we believe that such a measure must include the politicians
including Members of the Executive Council. It must be borne in mind
that when the issue of lifestyle audit first surfaced in the media
it involved a top politician and the government’s intervention must
not be seen to shun the subject of much publicized controversy.
Quality health care is a cornerstone of the
government’s priority areas. Although the Hon. Premier gave
statistics of poor health indicators including falling life
expectancy, child and maternal mortality rates, he failed to qualify
his remarks by acknowledging that this is a long-term result of
controversial Aids policy pursued by none other than the ANC
As Chairperson of the ANC’s Health Desk, the Hon.
Premier failed to use this opportunity to discuss the introduction
of the National Health Insurance Scheme. Similarly, during his State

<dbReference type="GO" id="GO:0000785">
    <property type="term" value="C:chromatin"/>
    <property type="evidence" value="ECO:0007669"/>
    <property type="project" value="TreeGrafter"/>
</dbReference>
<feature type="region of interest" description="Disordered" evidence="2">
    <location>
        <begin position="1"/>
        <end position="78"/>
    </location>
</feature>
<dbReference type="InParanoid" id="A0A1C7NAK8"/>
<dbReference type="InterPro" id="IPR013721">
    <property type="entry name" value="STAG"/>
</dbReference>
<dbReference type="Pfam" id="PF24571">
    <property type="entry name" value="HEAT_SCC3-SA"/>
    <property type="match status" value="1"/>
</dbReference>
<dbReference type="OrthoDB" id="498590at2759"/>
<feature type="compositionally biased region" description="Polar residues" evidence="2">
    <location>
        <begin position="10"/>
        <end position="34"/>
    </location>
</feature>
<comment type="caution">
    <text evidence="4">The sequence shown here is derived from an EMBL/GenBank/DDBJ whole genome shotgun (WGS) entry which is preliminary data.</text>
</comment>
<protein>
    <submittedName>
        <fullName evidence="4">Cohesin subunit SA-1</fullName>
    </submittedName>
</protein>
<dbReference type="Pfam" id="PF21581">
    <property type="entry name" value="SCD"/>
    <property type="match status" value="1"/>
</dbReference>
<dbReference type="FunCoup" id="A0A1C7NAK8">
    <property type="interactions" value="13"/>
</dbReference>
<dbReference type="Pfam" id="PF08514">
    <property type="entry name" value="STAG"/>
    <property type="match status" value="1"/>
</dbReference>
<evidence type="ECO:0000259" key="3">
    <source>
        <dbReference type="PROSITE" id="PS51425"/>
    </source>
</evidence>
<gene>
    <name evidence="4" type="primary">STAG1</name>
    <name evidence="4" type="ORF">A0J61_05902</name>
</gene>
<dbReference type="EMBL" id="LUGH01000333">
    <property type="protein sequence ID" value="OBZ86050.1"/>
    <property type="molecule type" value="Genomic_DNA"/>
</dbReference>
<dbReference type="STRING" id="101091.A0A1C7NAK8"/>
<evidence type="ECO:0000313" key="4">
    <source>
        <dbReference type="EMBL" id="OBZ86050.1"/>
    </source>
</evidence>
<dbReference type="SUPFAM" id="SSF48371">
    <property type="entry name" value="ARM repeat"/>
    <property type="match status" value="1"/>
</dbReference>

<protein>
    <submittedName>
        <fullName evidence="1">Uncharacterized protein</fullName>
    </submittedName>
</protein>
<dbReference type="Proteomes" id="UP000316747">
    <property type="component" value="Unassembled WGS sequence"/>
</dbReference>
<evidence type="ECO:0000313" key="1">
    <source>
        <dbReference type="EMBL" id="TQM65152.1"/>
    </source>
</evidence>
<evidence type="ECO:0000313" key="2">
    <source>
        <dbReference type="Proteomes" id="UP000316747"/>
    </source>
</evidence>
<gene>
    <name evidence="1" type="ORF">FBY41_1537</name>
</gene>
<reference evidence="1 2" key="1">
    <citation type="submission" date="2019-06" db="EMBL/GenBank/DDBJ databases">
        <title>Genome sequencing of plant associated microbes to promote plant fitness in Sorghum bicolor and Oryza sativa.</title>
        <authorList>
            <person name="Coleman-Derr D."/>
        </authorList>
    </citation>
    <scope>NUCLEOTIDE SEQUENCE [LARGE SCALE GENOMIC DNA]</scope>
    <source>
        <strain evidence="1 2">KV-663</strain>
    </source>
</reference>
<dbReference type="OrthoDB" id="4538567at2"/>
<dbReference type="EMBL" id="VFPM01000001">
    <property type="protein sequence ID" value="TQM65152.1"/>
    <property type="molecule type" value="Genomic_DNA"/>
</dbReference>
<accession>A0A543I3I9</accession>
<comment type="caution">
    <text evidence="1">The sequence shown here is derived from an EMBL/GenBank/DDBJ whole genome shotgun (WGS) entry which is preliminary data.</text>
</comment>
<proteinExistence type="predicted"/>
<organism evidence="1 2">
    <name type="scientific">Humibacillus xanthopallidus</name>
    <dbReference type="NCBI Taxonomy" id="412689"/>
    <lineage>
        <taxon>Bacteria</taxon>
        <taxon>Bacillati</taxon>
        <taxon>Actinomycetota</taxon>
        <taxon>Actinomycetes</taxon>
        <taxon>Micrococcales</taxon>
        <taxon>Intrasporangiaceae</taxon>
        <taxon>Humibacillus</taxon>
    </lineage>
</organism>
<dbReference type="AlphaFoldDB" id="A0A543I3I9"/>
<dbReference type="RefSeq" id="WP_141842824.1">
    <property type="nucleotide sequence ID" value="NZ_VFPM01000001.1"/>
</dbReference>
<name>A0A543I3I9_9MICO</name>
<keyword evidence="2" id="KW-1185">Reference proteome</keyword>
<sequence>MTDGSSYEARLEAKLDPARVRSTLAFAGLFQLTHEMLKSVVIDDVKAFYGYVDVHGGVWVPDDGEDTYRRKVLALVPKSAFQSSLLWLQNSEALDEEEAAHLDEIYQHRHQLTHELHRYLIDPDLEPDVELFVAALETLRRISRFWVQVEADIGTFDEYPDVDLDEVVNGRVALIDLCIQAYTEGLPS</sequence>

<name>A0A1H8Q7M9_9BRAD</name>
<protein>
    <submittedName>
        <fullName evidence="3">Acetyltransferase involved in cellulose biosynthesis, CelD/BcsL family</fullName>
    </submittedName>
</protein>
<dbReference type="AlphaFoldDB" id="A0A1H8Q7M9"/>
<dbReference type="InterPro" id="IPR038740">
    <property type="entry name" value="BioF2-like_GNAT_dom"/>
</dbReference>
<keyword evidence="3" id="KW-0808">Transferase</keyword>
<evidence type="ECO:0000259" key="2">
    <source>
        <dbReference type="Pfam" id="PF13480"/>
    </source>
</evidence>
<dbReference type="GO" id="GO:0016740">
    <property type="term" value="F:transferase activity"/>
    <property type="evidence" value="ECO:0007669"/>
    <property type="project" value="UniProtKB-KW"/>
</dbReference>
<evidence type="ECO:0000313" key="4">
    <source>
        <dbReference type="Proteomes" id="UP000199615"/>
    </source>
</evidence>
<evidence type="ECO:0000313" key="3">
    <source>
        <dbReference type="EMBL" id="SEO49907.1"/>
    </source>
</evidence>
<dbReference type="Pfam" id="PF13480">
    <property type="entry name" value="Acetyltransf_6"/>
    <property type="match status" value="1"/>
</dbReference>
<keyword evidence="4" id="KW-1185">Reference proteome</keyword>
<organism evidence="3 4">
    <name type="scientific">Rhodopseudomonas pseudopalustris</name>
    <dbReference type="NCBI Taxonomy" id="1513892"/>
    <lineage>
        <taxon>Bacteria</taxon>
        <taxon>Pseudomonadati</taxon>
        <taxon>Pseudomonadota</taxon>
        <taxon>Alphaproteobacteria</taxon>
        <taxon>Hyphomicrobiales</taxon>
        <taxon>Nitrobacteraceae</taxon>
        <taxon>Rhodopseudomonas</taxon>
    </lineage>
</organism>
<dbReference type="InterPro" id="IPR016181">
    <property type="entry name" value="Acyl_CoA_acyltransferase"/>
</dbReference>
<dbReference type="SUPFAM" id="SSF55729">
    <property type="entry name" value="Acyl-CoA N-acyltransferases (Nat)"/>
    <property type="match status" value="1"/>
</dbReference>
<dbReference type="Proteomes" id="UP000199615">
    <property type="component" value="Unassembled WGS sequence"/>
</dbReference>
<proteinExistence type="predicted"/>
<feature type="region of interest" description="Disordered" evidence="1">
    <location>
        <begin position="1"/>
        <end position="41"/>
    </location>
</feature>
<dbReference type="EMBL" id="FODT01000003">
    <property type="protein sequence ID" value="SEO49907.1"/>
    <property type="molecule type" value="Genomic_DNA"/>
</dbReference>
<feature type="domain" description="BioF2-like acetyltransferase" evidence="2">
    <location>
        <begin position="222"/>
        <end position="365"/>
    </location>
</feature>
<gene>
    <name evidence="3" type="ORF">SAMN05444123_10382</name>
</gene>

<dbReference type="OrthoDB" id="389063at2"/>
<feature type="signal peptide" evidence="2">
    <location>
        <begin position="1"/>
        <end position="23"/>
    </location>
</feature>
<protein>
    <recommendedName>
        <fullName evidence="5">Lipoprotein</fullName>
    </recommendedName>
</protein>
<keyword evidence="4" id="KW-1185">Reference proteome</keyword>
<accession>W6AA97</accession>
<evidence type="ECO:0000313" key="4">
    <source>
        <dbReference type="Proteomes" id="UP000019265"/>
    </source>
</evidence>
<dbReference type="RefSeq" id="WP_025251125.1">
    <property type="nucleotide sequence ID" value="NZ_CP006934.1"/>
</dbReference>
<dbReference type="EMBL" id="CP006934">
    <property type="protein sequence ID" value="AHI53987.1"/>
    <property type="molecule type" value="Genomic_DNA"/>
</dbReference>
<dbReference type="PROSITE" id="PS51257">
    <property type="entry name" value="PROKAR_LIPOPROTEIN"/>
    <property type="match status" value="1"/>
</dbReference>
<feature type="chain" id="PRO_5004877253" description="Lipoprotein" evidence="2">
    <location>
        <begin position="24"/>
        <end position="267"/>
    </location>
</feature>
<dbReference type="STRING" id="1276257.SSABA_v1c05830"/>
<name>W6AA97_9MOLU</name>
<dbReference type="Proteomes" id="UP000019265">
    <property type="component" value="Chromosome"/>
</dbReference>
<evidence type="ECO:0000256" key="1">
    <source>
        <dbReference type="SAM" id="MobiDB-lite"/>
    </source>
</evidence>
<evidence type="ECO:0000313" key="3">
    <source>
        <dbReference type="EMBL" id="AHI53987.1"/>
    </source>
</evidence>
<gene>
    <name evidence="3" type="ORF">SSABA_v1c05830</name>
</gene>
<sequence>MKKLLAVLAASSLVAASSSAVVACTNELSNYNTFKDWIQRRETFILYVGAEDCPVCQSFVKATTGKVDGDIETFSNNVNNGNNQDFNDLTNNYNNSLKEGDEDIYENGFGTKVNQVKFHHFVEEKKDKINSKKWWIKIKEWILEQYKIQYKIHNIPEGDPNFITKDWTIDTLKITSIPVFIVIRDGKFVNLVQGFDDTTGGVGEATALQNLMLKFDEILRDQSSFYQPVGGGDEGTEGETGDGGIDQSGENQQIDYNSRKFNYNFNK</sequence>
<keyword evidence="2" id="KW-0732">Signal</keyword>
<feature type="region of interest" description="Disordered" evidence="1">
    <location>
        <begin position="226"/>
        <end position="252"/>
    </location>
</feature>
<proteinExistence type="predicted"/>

of the Nation Address earlier this month, President Jacob Zuma
afforded the subject of the NHI a whole one sentence. We take this
as a tacit admission that the perennial post-election ANC promise of
universal healthcare is off the table until after the next election.
We expect government to engage with all
stakeholders and develop a turnaround strategy to revitalize clinics
and hospitals, reduce long queues and improve the availability of
drugs and medical equipment.
We welcome government’s decision to invest in hospital
infrastructure, starting with the construction of the iconic King
Edward VIII Hospital.
We have been watching closely the uneasy task of
bringing down the historically highest fiscal deficit KwaZulu-Natal
has ever experienced. We have particularly welcomed the R626-million
reduction in over-expenditure in the KwaZulu-Natal Department of